Trammell named house minority leader

Published 7:46 pm Thursday, August 3, 2017

Last week, a name that locals may recognize from the November 2016 ballot, State Representative Robert Trammell (D-Luthersville), was voted in as House minority leader for the Georgia Democratic party.

Trammell represents district 132, which includes Coweta, Meriwether and Troup counties. He will be replacing Stacey Abrams of Atlanta who plans to run for governor in November.

“On Monday of last week, the house democratic caucus had some special elections to fill some vacant positions, and among those positions was the position of party leader,” Trammell said. “I was honored to be elected as party leader or minority leader for the house Democrats.”

Party leaders typically steer both debates and cooperation between the parties regarding policies. There will be several important pieces of legislation under review at the state level during upcoming meetings of the Georgia General Assembly, including improvements to the voting process itself.

“A great bipartisan idea that we will certainly be supportive of and push for is the need for updating and modernizing our voting machines,” Trammell said. “Everyone walks around with phones that they got within the last couple of years, but we are using a technology for voting that is about 20 years old and doesn’t have a paper trail and is running on Microsoft 2000. We certainly wouldn’t do that with our own personal technology, and we shouldn’t do that with the integrity of the voting process in Georgia.”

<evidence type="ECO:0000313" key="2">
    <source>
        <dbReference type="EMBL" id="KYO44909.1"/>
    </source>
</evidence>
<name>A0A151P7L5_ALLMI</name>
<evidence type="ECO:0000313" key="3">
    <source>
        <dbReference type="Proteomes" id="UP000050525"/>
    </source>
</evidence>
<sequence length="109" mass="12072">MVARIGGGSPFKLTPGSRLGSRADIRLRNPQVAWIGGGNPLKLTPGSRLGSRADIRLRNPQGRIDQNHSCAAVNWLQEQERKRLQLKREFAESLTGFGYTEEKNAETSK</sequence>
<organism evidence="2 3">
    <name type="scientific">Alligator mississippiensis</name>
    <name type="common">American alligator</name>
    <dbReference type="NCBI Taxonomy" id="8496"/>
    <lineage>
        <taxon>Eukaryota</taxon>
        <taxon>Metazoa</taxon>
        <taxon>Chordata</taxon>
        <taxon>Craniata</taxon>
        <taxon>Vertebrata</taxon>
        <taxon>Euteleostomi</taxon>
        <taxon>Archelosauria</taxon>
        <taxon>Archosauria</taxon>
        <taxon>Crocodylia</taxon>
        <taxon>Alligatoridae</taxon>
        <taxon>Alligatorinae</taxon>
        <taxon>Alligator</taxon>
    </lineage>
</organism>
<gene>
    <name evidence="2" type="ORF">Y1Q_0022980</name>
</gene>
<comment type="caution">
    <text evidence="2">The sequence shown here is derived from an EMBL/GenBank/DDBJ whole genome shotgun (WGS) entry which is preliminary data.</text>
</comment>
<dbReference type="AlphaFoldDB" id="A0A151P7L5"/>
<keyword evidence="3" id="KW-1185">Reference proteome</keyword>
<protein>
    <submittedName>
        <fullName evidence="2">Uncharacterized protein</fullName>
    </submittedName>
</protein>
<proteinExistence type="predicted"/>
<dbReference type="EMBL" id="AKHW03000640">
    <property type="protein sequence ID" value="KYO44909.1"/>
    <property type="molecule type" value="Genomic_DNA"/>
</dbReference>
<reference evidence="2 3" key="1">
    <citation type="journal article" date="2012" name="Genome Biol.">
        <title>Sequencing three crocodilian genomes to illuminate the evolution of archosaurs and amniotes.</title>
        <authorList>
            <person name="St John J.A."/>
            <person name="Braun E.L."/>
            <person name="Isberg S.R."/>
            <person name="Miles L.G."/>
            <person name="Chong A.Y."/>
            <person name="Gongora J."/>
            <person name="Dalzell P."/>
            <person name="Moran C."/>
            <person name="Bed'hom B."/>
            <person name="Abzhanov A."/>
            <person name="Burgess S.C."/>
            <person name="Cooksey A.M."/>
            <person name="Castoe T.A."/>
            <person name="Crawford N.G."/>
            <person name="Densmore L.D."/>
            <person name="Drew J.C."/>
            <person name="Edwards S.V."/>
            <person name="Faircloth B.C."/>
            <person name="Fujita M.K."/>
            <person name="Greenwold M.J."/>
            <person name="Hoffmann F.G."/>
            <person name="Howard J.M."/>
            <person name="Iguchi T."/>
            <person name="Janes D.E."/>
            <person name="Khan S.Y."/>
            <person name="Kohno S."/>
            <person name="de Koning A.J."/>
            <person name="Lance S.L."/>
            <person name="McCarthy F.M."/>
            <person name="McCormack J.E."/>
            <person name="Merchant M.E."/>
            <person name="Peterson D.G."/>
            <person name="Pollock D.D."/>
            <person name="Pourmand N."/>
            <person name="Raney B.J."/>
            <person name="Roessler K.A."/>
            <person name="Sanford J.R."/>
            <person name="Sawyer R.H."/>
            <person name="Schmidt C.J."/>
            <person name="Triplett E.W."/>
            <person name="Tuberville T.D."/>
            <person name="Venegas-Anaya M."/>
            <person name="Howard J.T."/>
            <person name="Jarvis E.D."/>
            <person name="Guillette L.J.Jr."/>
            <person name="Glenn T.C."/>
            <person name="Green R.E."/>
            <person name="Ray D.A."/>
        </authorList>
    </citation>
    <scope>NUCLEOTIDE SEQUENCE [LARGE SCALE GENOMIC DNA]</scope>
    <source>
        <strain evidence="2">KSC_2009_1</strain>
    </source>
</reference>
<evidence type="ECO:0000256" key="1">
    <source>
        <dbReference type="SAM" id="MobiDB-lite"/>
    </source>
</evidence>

He will also be advocating in favor of the slightly more controversial Medicaid expansion for Georgia while under the gold dome.

“Among those (items up for consideration) for the 18th session will be to advocate further for expanding coverage for Georgia’s uninsured through Medicaid expansion, which has been a priority,” Trammell said. “The uncertainty around the Affordable Care Act in Washington (D.C.), it doesn’t change the fact that people still need to go to the doctor, and in Georgia, we still have one of the highest uninsured rates.”

Other parts of the state and country have faced issues related to hospital closures in rural areas, which experts like the Chartis Center for Rural Health believe may be due in part to low rates of health insurance coverage in rural areas.